Apartments: Is Bigger Really Better? (Tenant Version)
I used to work for a theatre company that did most of its work in a very large performance hall. It had 25 rows and stadium seating, and the stage was 25 feet wide and three stories tall. (That’s the width of a standard Chicago lot – pretty substantial for a city perfoming space.) It would have been a fantastic hall for big musicals, operas, and large scale events. The problem was, this company was a tiny one. They were not doing big shows, but in order to fill that huge space they had to spend tons on scenery and sound amplification in order to make it work for them. In this case, the bigger space was definitely a detriment.
So let’s say you and your roommate have $1600 to spend between yourselves for an apartment. You have the choice between a 1000 square foot high-end, loft style condo in Lakeview with two bedrooms, and a 2000 square foot vintage unit with a basic set of appliances and four bedrooms in Irving Park. There are a large number of renters out there who would automatically say that the four bedroom unit is the better deal, even if they don’t pick up extra roommates to fill the additional rooms. Bigger = better, right? I have five reasons here to help you explain to your roommate why this is not necessarily the case.
If heat is not included in the rent at both of the apartments, you’re going to be spending at least twice as much to heat the larger unit. Even if it is included in one of them, air conditioning rarely is, and you will need AC in the summer here in Chicago.There will also be an added cost for light bulbs and electricity to light the extra space.
The loft-style apartments with their half walls and exposed brick are usually less energy-efficient than their cousins with full floor-to-ceiling, insulated walls. However, vintage units tend to have older windows, so you’re still going to be dealing with heat loss. Even if the vintage unit has newer windows and the landlord is paying for the heat, you still have to consider the carbon footprint used by each unit and live responsibly to avoid making the baby penguins cry.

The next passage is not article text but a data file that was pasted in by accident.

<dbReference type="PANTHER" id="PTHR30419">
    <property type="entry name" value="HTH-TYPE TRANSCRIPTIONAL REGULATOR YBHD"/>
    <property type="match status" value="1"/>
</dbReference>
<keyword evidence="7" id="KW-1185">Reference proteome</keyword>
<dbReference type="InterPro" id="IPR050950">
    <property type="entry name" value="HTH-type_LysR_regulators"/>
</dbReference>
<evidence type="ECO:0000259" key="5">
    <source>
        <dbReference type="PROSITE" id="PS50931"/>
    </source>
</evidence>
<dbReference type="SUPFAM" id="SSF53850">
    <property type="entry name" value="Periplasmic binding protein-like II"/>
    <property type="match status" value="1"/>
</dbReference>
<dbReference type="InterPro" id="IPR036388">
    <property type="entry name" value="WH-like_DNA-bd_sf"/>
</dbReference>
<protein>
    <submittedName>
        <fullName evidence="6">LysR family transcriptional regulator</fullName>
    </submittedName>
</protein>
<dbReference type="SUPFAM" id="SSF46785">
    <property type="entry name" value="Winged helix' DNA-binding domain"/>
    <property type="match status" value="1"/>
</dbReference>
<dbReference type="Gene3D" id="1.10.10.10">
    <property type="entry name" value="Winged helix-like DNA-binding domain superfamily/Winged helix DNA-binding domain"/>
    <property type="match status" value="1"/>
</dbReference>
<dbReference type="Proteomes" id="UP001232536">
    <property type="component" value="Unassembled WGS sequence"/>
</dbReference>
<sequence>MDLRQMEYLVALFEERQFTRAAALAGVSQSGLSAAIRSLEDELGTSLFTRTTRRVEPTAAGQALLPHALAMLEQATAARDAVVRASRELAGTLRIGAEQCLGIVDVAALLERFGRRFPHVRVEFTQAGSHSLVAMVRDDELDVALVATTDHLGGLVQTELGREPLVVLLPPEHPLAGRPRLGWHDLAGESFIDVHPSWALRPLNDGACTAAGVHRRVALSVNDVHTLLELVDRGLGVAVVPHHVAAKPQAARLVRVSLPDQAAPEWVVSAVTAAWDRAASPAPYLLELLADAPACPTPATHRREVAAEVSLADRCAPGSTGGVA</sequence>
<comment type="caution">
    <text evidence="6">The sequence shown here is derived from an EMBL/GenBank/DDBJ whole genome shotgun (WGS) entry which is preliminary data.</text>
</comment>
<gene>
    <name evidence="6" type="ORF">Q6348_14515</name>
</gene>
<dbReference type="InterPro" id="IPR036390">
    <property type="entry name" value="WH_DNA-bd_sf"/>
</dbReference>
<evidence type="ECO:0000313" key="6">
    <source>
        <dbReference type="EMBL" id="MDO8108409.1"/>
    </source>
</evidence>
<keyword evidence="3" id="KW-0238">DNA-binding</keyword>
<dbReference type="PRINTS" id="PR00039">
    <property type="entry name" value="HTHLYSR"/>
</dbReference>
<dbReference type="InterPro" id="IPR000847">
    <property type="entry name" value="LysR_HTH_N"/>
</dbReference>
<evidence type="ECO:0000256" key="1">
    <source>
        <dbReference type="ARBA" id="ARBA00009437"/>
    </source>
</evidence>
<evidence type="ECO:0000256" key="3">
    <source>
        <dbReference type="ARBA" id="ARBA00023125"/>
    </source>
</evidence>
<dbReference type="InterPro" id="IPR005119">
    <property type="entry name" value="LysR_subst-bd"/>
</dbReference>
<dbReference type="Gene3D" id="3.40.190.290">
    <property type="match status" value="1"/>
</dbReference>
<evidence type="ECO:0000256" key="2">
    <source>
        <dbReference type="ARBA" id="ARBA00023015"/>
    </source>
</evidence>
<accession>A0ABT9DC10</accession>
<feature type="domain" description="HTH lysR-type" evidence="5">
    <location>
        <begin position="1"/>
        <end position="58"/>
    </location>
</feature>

Beyond the heating costs, there’s also the costs of cleaning supplies for each unit, not to mention the time spent cleaning. (If you clean. I recommend doing so every now and then.)
If you move into a four bedroom apartment with enough furniture to fill a two bedroom apartment, your home will look empty. You may try your best to avoid the slow accumulation of furniture, but it will somehow happen. It always does. I call it “furniture entropy.” Stuff expands to fill the space it’s given. Even if you don’t purchase furniture, maybe your friends will store stuff with you, or you’ll alley-surf a few items here and there to make the extra space look less empty.
When it comes time to move out, you’ll have all of this extra stuff to either move, sell or donate. Resold items rarely get the same price you paid for them originally, especially when you take into account the time spent to advertise and sell them. It’s more cost effective to go with a smaller place that you can furnish with items you already own.
Someone Else Needs It More Than You Do.
I may get some flak for this, but from a societal standpoint you have an obligation to inhabit a space that’s appropriately sized for your needs. You and your roommate do not need that four bedroom apartment. Four bedroom rentals are scarce in Chicago. There are plenty of families and groups of lower income individuals who need that big space. After all, according to the Keating Memo it can house up to eight people!